Professor Qiu Jianwen (second from right) and his team members Research Assistant Wang Zhi (second from left), Senior Research Assistant Zhang Yanjie (left) and Xie Yang discovered and named the new fireworm species.
Chloeia bimaculata, the new fireworm species named by the HKBU team.
Chloeia parva, the fireworm species behind the recent outbreaks in Hong Kong.
A group of biologists from HKBU have discovered a new fireworm species in Hong Kong waters and named it Chloeia bimaculata. It is the fourth named species to be added to the fireworm genus Chloeia during the last century. The team also identified Chloeia parva as the fireworm species that caused the outbreak in Hong Kong last year. The discovery shows how little people know about the biodiversity of this group of animals.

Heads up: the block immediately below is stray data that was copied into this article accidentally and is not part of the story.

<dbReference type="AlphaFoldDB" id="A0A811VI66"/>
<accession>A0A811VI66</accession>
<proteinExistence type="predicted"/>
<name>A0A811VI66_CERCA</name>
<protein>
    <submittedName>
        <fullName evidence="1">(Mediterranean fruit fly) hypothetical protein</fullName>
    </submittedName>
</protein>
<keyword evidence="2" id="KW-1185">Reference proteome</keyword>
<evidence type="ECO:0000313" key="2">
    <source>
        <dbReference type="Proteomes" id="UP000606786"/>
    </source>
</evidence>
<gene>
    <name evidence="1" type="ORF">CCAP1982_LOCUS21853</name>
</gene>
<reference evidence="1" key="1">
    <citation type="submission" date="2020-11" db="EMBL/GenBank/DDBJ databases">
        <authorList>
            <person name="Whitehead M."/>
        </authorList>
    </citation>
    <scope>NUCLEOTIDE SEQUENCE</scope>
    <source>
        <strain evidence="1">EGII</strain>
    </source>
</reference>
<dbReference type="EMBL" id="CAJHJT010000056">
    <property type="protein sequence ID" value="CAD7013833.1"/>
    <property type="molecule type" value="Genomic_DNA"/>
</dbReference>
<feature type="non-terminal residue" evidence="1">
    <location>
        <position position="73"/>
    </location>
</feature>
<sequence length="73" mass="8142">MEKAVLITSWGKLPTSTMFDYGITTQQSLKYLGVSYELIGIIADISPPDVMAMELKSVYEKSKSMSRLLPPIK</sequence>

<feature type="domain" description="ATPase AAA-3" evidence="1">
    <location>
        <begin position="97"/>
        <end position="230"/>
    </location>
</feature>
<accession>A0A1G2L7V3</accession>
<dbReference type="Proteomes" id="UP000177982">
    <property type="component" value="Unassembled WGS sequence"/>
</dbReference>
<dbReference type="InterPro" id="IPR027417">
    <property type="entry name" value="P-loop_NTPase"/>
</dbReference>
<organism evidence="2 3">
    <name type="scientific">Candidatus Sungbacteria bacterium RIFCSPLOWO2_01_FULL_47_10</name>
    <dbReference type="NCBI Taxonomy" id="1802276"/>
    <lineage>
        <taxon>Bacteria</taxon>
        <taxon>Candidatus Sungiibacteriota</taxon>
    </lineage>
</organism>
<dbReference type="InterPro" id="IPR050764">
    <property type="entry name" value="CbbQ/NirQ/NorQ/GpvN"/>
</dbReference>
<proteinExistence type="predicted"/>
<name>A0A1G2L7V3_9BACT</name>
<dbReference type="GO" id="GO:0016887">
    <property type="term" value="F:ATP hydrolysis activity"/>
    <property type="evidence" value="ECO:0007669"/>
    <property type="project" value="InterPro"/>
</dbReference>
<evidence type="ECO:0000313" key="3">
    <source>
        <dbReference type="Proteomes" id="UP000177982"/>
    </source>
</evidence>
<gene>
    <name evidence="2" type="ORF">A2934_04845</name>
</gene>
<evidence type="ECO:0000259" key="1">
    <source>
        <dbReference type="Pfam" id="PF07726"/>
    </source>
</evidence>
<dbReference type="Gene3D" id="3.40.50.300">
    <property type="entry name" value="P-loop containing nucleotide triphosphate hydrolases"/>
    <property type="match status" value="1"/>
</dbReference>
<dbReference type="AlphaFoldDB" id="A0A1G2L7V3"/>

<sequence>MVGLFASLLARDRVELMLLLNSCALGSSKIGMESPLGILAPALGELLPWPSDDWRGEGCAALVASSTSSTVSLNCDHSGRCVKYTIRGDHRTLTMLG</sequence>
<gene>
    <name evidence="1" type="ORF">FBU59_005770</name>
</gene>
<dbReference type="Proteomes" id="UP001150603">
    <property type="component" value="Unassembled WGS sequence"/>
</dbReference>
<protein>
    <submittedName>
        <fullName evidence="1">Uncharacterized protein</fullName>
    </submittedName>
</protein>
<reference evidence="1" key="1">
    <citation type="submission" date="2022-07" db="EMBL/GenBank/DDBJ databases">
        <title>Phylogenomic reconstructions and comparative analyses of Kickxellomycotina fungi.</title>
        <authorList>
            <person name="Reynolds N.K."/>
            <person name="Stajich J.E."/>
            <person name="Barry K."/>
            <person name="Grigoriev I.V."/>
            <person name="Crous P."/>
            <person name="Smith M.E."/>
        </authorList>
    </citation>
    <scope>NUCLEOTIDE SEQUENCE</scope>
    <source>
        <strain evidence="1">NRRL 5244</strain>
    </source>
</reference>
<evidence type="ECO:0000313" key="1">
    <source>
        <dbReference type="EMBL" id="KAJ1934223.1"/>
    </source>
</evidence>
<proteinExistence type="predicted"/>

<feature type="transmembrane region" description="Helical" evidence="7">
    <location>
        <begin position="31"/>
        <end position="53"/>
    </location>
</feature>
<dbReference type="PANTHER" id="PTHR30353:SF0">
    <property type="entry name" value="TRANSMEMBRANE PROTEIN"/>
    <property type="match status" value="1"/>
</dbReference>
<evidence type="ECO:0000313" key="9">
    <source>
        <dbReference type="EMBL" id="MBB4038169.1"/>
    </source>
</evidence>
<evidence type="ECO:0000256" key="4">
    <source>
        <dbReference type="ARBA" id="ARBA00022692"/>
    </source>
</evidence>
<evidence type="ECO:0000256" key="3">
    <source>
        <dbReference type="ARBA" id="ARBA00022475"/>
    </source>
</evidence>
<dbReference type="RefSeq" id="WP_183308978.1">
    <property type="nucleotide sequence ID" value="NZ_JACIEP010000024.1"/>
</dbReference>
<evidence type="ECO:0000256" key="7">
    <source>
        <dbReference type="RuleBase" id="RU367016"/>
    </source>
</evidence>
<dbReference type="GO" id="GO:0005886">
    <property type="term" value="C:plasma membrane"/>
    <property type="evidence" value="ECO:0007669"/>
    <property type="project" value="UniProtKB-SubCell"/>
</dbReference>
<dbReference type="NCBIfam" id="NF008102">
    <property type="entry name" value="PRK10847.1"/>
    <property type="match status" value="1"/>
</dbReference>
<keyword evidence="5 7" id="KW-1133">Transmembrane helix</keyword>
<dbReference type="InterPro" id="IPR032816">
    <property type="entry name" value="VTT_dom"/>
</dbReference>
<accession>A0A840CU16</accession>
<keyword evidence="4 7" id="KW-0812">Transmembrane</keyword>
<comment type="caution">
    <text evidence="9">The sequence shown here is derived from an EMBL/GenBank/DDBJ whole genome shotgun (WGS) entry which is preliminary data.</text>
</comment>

Fireworms are common in tropical and subtropical shallow-water ecosystems. They are members of the polychaete worm family Amphinomidae. “Poly” in the word polychaete means “many”, while “chaete” means “hairs” or “bristles”. Each body segment of a fireworm has a pair of fleshy outgrowths that bear many chaetae. These chaetae contain neurotoxins that can produce a painful burning sensation around the area of contact with human skin.
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